if things go in that direction.”
As the website of the NGO UN Watch
noted, among the many resolutions passed (159 for; 1 against; 11 abstentions)
was one condemning Israel for allegedly mistreating Syrian citizens on the Golan
Heights and violating their rights under international humanitarian
In an act that should leave more than simultaneous interpreters
speechless, the UN called on Israel to deliver the Golan Heights, and its
residents, to Syrian control “forthwith.”
The august world body did not
specify whether Israel should give the area to President Bashar Assad, if he’s
not too busy gassing and butchering his own citizens, or to the rebels intent on
carrying out a global jihad.
It also did not state what would be the fate
of the Jewish residents or the hundreds of Syrian patients being treated in
Israeli hospitals for wounds sustained during the bloodbath over the
Another motion (164 for; 6 against; 3 abstentions), said it was
“gravely concerned about the extremely difficult socioeconomic conditions being
faced by the Palestine refugees in the Occupied Palestinian Territory, including
East Jerusalem, particularly in the refugee camps in the Gaza Strip, as a result
of the continuing prolonged Israeli closures...”
Note that there is no
problem with Syrian refugees – more than a million of them displaced in the last
two years – but with the Palestinians, who have carefully preserved their
permanent refugee status for more than six decades. Note, also, that there is no
mention of the rockets and mortars that were launched by the Palestinians on
southern Israel – each one a war crime, aimed indiscriminately at Israeli
civilian targets – on the very day this motion was being passed.
for missiles, they have. They also have a border with Egypt, admittedly also
subjected to extended closures because the Egyptians are similarly concerned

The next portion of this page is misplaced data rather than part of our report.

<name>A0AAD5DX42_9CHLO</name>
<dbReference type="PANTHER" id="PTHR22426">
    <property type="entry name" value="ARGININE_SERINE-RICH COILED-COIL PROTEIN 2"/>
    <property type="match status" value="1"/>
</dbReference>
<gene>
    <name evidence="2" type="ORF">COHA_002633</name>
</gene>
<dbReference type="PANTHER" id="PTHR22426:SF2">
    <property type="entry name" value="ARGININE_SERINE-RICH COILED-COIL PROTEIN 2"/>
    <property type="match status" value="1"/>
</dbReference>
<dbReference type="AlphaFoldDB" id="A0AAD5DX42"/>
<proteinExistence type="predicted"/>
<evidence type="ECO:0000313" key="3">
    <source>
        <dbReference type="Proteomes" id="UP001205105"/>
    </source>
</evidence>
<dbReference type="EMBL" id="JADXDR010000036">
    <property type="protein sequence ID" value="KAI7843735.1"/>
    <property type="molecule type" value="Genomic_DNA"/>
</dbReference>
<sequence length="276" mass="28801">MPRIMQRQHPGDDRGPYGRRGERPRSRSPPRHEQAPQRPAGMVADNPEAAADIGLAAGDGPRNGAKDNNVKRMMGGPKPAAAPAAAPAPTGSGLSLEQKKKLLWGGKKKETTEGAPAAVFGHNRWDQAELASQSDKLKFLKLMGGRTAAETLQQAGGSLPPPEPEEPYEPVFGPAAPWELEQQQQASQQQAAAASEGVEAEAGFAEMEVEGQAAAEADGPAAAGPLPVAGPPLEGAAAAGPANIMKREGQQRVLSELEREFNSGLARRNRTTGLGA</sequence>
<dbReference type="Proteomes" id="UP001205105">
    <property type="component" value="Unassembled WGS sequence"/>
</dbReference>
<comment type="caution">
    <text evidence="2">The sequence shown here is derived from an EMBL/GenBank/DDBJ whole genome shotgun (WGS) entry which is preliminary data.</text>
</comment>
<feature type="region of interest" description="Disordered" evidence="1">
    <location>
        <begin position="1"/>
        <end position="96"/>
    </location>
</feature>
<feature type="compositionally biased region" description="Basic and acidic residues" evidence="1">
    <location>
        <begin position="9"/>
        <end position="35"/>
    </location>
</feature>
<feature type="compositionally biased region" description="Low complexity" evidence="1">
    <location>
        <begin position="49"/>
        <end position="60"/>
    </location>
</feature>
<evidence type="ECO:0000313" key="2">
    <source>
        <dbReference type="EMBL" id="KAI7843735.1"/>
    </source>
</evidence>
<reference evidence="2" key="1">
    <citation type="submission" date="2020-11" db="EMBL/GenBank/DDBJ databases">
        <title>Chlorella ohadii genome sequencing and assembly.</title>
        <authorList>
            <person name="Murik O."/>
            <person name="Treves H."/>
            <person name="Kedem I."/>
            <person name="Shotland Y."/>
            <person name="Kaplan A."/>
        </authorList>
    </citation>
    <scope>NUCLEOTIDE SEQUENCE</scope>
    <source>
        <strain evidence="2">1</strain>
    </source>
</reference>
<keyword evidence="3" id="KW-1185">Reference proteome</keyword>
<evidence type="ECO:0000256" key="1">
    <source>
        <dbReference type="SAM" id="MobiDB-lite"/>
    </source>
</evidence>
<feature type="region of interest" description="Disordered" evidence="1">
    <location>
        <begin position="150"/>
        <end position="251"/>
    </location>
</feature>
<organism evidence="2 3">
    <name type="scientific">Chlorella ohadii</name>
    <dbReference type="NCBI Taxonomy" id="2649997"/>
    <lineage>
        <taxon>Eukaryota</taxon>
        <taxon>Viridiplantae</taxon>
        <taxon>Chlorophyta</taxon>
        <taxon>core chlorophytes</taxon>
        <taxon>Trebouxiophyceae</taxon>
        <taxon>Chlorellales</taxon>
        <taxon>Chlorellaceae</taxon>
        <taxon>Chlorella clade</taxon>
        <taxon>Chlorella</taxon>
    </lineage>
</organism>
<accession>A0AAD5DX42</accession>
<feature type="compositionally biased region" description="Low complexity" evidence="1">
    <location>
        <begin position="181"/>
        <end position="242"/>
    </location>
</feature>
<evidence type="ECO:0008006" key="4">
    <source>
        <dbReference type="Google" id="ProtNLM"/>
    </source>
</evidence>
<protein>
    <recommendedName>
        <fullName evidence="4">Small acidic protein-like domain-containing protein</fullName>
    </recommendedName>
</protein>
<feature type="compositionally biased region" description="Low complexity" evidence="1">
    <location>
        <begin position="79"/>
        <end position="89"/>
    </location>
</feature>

about the extremism and terrorism fostered by Hamas and the Moslem Brotherhood
The border with Israel is not hermetically sealed, of course. In
fact, earlier this week the baby granddaughter of Hamas Prime Minister Ismail
Haniyeh was transferred to Schneider Children’s Medical Center of Israel in
Petah Tikva for treatment for an acute infection of the digestive
Haniyeh might not want you to tell the members of the BDS
movement, who call for a boycott of all things Israeli. And he can rely on the
UN not to mention it.
As UN Watch executive director Hillel Neuer noted
on the group’s site, “by the end of its annual legislative session next month,
the General Assembly will have adopted a total of 22 resolutions condemning
Israel – and only four on the rest of the world combined.”
That’s not to
say that the UN doesn’t care about the Jews. Secretary-General Ban Ki-moon
visited Auschwitz this week, where he paid tribute to the victims of the
Perhaps dead Jews go down better than those alive and
Anyway, by the end of next week it will be business as usual.
November 29 marks the UN’s annual “International Day of Solidarity with the
Palestinian People.” The day reflects the date when the UN adopted the Partition
Resolution. It is the date when, in 1947, the UN said Israel had a right to
exist, but instead of establishing a Palestinian state, in peace, alongside the
Jewish one, the Arab countries decided to try to destroy the nascent
I’m sure the now famous UN interpreter, if she still has a job,
will keep her mouth shut, and the anti-Israel motions will continue to pass –
like so much sh*t, to use her less than diplomatic language.
is the editor of The International Jerusalem Post.